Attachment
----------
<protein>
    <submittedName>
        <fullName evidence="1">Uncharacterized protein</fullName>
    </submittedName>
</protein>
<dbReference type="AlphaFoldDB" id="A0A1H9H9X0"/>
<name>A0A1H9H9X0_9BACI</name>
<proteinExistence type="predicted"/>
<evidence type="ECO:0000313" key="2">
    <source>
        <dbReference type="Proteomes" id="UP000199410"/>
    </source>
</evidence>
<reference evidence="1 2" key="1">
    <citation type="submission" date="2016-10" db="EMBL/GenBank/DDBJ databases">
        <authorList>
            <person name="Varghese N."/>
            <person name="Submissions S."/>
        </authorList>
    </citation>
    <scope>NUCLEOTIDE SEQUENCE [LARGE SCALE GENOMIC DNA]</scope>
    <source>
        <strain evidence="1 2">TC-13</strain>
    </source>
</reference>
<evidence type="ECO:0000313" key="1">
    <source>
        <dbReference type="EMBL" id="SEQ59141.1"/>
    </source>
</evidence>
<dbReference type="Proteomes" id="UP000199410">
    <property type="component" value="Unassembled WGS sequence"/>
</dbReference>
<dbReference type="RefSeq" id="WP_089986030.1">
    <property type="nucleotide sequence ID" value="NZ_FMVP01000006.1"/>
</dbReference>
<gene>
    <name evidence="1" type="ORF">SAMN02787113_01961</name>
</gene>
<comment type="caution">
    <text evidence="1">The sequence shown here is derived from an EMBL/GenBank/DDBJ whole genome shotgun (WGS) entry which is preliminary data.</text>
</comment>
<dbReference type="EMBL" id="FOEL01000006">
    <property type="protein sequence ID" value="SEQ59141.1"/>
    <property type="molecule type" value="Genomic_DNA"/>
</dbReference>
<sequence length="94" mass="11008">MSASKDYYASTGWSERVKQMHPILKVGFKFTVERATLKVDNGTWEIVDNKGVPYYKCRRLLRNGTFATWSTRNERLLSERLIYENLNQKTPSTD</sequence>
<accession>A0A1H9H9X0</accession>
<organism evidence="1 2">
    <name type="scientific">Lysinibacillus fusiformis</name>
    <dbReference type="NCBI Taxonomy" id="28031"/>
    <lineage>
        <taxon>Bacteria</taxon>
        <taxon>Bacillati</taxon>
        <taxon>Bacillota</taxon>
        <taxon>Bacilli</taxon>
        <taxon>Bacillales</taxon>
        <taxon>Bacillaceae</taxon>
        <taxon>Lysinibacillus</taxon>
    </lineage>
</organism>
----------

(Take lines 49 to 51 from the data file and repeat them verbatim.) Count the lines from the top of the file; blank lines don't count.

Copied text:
<organism evidence="1 2">
    <name type="scientific">Lysinibacillus fusiformis</name>
    <dbReference type="NCBI Taxonomy" id="28031"/>